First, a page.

After this we may naturally conclude, that where the Rooms, or Houses are small, there ought to be frequent Admissions of the External Air, but especially where those Rooms or Houses are too much crouded with People; and if it is supposed that the External Air is Infectious, the burning of Aromaticks, Gums, or Herbs, upon the letting in of fresh Air, is necessary.
From the foregoing Observations we may learn, that all Pestilential Distempers, whether in Animals or Plants, are occasion’d by poisonous Insects convey’d from Place to Place by the Air, and that by uncleanly Living and poor Diet, Humane and other Bodies are disposed to receive such Insects into the Stomach and most noble Parts; while, on the other Hand, such Bodies as are in full Strength, and are[Pg 47] well guarded with Aromaticks, would resist and drive them away, but chiefly how necessary it is to allow the Body a Freedom of Air, and how to correct it if it is Infected.
And I shall conclude with some Memorandums taken from the Papers of a learned Gentleman, who in the time of the late Plague in London was curious enough to make his Remarks upon the Signs of that Distemper, and the Method of its Cure.
He tells, the Plague proceeds first from a corrupted and unwholsome Air.
The Second, is putrified Humours, hot Blood, caused by breathing in such corrupt Air; and if the Diet before were perverse, it fills the Body with superfluous Humours.
Concerning the common Fear of Infection, which makes many rich Men, which might and ought to maintain poor visited People; and some Physicians likewise, whose Duty it is to administer Physick to them, flee away, so that in time of great Infection we hear more cry out for want of Bread and necessary means, than for anguish of the Disease.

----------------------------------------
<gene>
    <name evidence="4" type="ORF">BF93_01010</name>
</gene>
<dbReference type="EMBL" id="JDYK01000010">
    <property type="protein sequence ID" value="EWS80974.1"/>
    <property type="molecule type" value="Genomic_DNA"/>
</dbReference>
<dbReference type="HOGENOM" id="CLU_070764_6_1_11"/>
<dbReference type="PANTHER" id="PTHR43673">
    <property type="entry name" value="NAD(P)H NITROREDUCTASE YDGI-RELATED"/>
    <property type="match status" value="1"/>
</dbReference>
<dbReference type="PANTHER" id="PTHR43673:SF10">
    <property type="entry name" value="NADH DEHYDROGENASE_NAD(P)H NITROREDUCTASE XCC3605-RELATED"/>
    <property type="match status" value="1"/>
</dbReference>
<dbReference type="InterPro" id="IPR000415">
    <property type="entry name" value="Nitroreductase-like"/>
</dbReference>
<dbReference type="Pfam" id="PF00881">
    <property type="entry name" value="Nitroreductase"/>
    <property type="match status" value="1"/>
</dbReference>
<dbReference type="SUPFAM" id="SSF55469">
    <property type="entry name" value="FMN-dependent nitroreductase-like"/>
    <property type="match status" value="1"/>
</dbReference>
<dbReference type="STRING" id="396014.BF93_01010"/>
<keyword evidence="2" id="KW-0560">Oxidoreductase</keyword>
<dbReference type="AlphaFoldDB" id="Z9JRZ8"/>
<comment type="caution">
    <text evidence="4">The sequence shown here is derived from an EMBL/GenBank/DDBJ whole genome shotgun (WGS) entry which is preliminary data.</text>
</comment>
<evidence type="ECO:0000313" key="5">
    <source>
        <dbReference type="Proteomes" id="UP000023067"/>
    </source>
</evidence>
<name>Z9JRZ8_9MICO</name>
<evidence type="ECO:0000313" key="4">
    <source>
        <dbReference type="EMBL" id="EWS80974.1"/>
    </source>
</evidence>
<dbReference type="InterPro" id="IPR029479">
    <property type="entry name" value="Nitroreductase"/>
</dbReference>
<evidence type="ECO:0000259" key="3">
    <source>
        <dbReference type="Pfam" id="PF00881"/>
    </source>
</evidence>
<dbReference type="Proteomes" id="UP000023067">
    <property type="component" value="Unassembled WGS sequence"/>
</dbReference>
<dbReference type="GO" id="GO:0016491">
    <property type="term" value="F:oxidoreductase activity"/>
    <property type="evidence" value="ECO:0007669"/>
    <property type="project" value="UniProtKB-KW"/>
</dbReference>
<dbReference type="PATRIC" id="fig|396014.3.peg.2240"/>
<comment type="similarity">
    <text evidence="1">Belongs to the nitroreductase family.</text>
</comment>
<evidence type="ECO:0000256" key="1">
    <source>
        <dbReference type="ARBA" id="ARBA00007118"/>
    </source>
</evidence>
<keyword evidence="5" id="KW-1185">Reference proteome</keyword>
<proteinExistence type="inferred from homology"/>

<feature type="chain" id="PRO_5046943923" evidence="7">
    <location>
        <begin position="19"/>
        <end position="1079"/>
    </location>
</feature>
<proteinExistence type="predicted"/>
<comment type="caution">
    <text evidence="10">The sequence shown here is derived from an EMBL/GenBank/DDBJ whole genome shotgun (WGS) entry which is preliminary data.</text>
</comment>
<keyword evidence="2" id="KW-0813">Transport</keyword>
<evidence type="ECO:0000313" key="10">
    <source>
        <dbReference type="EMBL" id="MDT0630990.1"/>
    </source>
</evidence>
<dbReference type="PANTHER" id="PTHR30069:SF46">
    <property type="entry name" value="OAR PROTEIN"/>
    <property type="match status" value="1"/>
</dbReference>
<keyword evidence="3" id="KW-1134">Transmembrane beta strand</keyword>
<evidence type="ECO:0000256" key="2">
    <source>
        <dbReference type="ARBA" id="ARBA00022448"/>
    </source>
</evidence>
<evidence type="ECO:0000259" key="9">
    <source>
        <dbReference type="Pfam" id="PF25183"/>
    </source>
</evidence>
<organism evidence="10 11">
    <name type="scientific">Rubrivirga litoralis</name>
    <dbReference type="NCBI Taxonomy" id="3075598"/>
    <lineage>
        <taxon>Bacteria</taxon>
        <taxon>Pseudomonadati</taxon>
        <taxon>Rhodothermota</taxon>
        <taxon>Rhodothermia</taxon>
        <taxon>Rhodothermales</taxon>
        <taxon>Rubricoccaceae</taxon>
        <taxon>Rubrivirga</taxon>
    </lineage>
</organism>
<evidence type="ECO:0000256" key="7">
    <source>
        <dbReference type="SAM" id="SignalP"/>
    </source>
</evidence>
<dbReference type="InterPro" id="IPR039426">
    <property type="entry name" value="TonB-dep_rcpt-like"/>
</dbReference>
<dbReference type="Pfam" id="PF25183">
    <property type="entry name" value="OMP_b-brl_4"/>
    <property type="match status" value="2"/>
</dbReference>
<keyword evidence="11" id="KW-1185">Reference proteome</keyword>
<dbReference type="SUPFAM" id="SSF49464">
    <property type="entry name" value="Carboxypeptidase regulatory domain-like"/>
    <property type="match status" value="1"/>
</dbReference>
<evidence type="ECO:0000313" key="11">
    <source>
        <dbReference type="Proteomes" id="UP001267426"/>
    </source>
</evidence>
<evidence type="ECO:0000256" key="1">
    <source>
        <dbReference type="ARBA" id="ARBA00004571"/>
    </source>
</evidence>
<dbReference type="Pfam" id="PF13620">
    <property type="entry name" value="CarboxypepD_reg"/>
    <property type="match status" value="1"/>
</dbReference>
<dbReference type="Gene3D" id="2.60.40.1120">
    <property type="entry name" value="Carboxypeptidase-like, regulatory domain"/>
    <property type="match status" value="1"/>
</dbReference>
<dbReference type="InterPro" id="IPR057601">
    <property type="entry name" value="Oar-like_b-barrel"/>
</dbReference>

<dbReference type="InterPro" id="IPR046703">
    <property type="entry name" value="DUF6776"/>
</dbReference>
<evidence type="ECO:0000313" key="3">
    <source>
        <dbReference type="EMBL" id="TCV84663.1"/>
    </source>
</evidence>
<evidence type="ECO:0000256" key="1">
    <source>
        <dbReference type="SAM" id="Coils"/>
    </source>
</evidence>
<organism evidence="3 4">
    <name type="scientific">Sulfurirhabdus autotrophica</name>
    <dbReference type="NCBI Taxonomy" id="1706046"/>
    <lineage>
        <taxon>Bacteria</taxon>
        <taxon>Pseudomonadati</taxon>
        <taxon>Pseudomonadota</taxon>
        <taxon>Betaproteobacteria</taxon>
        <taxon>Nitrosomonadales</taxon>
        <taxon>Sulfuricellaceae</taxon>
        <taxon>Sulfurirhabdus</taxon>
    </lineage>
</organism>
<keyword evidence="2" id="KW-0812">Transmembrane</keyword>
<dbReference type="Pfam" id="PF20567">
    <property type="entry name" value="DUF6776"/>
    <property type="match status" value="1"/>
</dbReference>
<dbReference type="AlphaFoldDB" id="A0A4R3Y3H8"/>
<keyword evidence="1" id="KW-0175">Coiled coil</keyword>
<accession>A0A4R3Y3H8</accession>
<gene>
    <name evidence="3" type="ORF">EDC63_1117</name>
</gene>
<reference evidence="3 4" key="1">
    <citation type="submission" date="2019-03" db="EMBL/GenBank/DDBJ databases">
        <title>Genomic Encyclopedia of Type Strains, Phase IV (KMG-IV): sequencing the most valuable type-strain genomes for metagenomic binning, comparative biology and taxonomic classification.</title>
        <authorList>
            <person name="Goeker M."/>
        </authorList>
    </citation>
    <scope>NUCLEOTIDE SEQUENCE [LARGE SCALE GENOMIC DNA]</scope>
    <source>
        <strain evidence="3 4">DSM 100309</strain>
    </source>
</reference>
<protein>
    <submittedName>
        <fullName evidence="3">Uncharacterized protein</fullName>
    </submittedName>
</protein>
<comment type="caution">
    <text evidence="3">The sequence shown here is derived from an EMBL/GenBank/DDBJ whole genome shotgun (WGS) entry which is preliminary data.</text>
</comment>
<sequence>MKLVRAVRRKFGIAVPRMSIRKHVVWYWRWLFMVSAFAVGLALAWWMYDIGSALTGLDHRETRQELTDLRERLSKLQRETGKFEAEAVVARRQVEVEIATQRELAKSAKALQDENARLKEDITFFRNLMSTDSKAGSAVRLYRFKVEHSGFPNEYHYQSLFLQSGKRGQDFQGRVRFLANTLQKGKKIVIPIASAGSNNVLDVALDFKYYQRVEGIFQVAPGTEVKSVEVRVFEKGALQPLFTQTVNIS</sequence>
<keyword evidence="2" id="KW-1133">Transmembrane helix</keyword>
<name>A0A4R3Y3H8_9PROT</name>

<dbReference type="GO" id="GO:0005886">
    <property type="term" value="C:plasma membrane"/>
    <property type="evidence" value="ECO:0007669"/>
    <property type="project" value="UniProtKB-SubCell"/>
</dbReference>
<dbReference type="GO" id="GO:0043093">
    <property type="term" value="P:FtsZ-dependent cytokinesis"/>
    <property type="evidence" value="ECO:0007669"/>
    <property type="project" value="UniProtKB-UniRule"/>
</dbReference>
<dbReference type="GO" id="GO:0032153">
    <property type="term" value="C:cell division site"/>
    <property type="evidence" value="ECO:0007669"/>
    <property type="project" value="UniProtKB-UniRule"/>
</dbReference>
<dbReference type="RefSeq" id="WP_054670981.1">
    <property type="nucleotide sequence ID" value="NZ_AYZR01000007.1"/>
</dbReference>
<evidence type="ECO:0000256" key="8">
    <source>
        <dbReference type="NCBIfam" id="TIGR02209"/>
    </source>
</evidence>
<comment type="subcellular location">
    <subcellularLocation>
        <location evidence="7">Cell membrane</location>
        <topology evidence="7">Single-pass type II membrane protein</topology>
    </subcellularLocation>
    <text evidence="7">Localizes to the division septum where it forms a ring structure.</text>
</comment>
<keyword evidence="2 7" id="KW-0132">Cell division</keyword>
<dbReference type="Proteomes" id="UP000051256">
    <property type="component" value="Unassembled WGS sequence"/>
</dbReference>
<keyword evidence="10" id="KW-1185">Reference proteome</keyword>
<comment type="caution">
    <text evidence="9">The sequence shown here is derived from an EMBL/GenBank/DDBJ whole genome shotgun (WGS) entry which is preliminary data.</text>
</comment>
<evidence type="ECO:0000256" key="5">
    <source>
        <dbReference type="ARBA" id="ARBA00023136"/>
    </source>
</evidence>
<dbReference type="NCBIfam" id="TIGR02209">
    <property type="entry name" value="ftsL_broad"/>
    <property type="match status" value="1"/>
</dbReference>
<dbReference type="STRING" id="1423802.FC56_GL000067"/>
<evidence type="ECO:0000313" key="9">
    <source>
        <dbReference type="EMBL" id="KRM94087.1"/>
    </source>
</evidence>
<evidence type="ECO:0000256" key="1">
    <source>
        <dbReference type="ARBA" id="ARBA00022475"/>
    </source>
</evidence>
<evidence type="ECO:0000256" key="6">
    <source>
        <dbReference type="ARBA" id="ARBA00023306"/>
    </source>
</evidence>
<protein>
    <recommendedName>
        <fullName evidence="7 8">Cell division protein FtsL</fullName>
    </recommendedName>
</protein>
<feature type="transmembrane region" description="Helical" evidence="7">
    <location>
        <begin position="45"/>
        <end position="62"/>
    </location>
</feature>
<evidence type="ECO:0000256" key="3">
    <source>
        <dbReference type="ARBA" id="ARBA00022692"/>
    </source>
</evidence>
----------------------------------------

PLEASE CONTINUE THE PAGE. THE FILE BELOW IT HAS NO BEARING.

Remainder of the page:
Hence also came that inhumane Custom of shutting up of Houses that are visited with Pestilence, dejecting their Spirits, and consequently making way for the Disease, and taking Men from their Labour, which is a digester of Humours, and a preserver of Health; and if the Disease be Infectious (as in their Opinion it is) it is plain Murder, to shut Men up in an infected and destroying Air.
But all Mens Bodies are not full of Humours; if they were, all would be infected.
After this I find the following Directions to prevent Infection. First, To avoid the Fear of it, and support the Spirits in the next place. Secondly, To keep the Body soluble, and to use the juice of Lemons often. Thirdly, he recommends a Diet of quick Digestion, and to eat and drink moderately:[Pg 48] He prescribes likewise the Smell of Aromaticks, such as Camphire, Styrax, Calamites, Wood of Aloes, &c. and to be taken inwardly, Mithridate, Anjelica, and Petasetis-Roots; and, in an express Manner, he recommends Cleanliness, and the Choice of a clear Air.
After Infection he tells us the Signs are an extraordinary inward Heat, a Difficulty of Breathing, a Pain and Heaviness in the Head, an Inclination to Sleep, frequent Vomiting, immoderate Thirst, a Dryness on the Tongue and Palate; but especially if we discover Risings or Swellings behind the Ears, in the Groin, or other tender Parts of the Body; but this last, where it happens, is of Advantage to the Patient; for he says, in such a Case, the Plague is rarely Mortal, for then Nature has Power to dispel the Venom, and drive it from the most noble Parts; and then he recommends Bleeding; but if Spots appear upon the Body, he advises the Use of Emeticks, and afterwards Sudorificks, which, by his Papers, we find he gave with good Success, but he decries the Use of Opiates at the Beginning of the Distemper.
He concludes with Directing of proper Cordials, to refresh and strengthen the Patient, such as Confect. Hyacint., Confect. Alchermes, Pulv. Gasconiæ, Bezoar Orient. and such like.
But my Worthy Friend, Sir John Colebatch, who has in other Cases declared himself for Publick Good, has, in this, likewise been Careful to provide against the Infection, and especially recommends to his Friends, to collect large Parcels of the Ripe Ivy Berries which are known from the others by their Blackness.
Thus have I given my Reader such a View of the Plague in general, as may point out to him its natural Cause, Progress of Infection, and the Methods that have been used by the Learned, to prevent the spreading that Terrible Distemper.
Long “s” has been modernized.
Spelling and punctuation are presented as they appear in the original.
In the table on page 15, the third digit next to September 1 is unclear in the scans of the original text and has been presented as “10_1.”